In IE 7, here is how the search bar looks when you browse a website without search plugin auto-discovery:

iesb.png

And here is how it looks with search plugin auto-discovery enabled:

iesb-ad.png

If you click on that small orange down-arrow, you will see something similar to this:

iesb-ad2.png

In fact, if you are using IE 7 to browse this very page, you will be able to see it in action in your browser right now. Just look at your search bar.

Note: I have noticed that IE 7 does not discover more than 3 search plugins using auto-discovery.

Search Plugin Installation in IE 7 Using a JavaScript Link

Alternatively, if the installation is done using the JavaScript link, you will be presented with this window in IE 7:

iesb-ad3.png

Search Plugin Installation in Firefox 2 Using Auto-Discovery

In Firefox 2, here is how the search bar looks when you browse a website without search plugin auto-discovery:

ffsb.png

And here is how it looks with search plugin auto-discovery enabled:

ffsb-ad.png

If you click on that small blue-ish down-arrow, you will see something similar to this:

ffsb-ad2.png

In fact, if you are using Firefox 2.0 to browse this very page (or Wikipedia for example), you will be able to see it in action in your browser. Just look at your search bar.

Search Plugin Installation in Firefox 2 Using a JavaScript Link

Alternatively, if the installation is done using the JavaScript link, you will be presented with this window in Firefox 2.0:

ffsb-ad3.png

Oracle Custom Search Engines

I have created three Oracle custom search engines powered by Google.

  1. The first search engine is for Oracle-related blogs. It searches all the blogs aggregated by OraNA.

  2. The second search engine is for Oracle-related forums and mailing lists. Currently this search engine searches the following sites:

    Let me know if you have other Oracle-related forums you want to include in this search engine.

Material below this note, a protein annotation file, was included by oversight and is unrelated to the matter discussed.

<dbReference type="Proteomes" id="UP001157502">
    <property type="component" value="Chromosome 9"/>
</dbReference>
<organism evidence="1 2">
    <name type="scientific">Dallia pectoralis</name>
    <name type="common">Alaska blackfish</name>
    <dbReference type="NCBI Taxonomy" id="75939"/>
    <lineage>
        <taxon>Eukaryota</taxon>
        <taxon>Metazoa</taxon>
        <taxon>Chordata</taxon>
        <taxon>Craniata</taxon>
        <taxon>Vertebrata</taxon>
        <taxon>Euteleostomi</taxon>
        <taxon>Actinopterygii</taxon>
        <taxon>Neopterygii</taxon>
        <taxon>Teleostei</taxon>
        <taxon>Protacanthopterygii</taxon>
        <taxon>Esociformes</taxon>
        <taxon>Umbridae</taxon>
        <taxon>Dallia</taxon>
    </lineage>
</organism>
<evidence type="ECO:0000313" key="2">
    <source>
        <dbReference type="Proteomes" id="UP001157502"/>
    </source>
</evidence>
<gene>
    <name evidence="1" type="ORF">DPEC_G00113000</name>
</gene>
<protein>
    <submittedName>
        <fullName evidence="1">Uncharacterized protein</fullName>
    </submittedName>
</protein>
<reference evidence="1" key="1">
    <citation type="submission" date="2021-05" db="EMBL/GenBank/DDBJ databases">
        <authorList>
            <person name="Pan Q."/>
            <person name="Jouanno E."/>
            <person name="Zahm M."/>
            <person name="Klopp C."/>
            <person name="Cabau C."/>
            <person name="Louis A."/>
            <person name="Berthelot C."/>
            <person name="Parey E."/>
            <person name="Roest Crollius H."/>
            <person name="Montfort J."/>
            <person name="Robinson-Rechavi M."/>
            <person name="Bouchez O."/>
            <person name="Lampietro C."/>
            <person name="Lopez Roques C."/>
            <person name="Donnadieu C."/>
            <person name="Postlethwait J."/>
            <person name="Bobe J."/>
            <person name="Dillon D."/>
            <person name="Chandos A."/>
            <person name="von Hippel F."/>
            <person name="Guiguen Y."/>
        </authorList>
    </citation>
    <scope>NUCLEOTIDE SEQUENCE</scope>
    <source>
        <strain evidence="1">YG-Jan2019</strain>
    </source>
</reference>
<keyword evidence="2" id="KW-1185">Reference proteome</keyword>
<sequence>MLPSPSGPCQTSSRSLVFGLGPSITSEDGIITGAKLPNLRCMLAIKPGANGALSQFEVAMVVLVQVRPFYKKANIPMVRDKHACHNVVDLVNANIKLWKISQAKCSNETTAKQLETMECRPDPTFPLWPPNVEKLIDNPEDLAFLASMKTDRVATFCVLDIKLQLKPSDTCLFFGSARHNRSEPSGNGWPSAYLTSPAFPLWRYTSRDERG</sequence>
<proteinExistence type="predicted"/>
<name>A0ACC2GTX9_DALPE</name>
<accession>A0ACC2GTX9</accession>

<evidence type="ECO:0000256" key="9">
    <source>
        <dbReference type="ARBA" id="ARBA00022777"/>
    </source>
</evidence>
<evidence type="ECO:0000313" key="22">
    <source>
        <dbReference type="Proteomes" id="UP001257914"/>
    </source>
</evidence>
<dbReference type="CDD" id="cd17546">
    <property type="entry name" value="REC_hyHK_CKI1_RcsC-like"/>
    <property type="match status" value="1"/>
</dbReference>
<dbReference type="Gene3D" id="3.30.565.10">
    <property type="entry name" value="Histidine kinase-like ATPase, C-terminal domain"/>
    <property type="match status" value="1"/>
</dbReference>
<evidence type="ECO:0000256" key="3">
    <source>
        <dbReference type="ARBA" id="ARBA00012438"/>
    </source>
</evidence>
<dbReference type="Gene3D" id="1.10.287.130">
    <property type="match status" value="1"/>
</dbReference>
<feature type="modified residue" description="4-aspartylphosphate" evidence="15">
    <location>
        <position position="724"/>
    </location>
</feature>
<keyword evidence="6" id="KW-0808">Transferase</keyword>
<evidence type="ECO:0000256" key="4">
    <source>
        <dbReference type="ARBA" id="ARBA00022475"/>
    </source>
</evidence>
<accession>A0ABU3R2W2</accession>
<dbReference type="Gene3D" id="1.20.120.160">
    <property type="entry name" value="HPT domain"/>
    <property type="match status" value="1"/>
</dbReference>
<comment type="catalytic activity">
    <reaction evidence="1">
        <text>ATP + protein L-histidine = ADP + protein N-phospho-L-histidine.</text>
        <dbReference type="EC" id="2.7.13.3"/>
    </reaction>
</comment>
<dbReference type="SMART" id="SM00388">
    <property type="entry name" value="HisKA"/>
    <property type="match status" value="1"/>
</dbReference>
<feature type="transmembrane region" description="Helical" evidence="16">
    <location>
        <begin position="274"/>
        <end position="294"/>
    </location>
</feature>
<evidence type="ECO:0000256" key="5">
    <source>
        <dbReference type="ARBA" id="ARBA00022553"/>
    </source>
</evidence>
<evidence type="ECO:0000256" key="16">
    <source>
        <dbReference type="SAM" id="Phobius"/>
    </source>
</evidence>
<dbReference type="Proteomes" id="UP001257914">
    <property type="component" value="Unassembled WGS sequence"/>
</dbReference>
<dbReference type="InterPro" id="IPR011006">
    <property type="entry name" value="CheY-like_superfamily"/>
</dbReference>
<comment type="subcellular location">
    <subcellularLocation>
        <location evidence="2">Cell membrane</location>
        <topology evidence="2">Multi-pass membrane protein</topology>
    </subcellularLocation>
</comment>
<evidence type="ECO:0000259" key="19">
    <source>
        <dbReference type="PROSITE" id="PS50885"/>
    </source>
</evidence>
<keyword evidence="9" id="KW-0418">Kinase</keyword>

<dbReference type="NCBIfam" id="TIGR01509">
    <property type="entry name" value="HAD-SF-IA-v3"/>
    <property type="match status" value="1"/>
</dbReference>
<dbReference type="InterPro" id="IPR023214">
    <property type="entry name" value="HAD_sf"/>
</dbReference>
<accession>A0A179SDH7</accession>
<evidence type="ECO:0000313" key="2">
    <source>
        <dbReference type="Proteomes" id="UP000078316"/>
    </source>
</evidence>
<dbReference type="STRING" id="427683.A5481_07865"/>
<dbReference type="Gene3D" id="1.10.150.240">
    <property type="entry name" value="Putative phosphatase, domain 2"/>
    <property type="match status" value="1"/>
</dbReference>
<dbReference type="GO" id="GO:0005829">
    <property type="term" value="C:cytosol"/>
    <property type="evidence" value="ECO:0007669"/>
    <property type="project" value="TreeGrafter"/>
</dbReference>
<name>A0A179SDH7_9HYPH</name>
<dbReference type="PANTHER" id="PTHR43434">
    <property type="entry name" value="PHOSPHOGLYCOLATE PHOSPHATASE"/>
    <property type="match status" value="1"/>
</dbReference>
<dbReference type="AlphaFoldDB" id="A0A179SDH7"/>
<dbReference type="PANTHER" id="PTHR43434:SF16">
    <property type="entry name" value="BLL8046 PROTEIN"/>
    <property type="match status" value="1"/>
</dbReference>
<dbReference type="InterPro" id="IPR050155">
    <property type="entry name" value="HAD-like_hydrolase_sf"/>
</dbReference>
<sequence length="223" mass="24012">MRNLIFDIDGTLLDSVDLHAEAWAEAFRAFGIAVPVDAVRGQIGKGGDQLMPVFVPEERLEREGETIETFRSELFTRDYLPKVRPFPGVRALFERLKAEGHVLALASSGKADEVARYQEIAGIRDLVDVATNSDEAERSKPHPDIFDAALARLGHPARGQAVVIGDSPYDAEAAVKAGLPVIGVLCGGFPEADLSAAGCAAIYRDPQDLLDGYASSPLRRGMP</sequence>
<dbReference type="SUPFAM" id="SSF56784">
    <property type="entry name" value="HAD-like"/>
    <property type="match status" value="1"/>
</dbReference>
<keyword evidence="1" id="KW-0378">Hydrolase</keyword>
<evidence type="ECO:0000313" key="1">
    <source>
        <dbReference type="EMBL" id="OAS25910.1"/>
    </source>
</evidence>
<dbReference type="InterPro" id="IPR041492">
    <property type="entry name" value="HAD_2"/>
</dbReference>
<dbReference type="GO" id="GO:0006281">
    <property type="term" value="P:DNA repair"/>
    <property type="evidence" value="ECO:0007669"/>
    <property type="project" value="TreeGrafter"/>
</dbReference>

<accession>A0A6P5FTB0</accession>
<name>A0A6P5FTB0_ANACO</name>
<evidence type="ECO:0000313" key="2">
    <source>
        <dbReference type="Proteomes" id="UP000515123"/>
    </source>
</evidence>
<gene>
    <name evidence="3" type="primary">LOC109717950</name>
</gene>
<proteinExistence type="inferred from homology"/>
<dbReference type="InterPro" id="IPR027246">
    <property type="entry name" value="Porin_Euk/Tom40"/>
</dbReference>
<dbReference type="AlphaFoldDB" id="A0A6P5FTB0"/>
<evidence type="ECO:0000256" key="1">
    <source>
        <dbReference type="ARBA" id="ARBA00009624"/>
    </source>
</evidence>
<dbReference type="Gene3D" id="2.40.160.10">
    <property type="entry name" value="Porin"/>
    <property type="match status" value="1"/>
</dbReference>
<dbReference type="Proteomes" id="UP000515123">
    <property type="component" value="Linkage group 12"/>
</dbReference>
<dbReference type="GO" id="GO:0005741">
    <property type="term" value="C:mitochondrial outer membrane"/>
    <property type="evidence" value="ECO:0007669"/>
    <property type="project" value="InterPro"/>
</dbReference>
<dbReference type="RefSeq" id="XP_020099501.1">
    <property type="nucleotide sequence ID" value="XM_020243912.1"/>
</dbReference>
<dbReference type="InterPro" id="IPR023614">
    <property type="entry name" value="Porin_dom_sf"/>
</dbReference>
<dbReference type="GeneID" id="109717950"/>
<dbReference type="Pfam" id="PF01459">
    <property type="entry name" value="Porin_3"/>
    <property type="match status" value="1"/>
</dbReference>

3. The third search engine is for Oracle-related websites. Currently this search engine searches the following sites:

    Let me know if you have other Oracle-related sites you want to include in this search engine.

These search engines, and more, are now available to you right from your browser’s search bar.

Install Oracle search plugins

Just click on a search plugin below to add it to the list of engines available in your browser’s search bar:
(Firefox 2 or IE 7 and above only)

Oracle Custom Search Engines:

Oracle Documentation Search Engines:

Keyboard Shortcuts

Here are four search bar keyboard shortcuts that will make using the search bar even faster:

  • Go to search bar: Ctrl+K in Firefox. Ctrl+E in IE.
  • Select next search engine in search bar: Alt+Down in Firefox. Ctrl+Down in IE.
  • Select previous search engine in search bar: Alt+Up in Firefox. Ctrl+Up in IE.
  • Open search results in a new tab: Alt+Enter

And here is a bonus tip to change the width of the search bar in Firefox.

Happy searching!

6 Comments | Filed in Firefox, Oracle, Plugins | Tags: , , , ,


Search Oracle Documentation Google Style

Last month, Oracle removed the authentication requirement from its documentation libraries. Since then, OTN membership is no longer required for accessing the Oracle documentation.

Yesterday, Justin announced that a new way for searching the documentation has just gone live.

For example, to see the new Oracle Docs search in action, here is the search result for “merge”.

Check it out at search.oracle.com.

To make searching easier:

  • For Firefox users: Install the new Oracle Docs (SES) search plugin.
  • For IE users: Add the new Oracle Docs (SES) custom button to your Google toolbar.
4 Comments | Filed in Firefox, Oracle, Plugins | Tags: , , , ,


Bring your old posts to life

By using the following two plugins, I was able to increase the page views on my blog by almost fifty percent. If you have a WordPress blog and don’t use these two plugins, you’re missing on features that can make your blog more useful and help your readers find your old posts a lot easier.

Ultimate Tag Warrior

This plugin allows you to add tags either through the Write Post page, on posts using an AJAXy box, or in posts using a special syntax. From the Write Post page, you can also get suggestions for tags using Tagyu or Yahoo.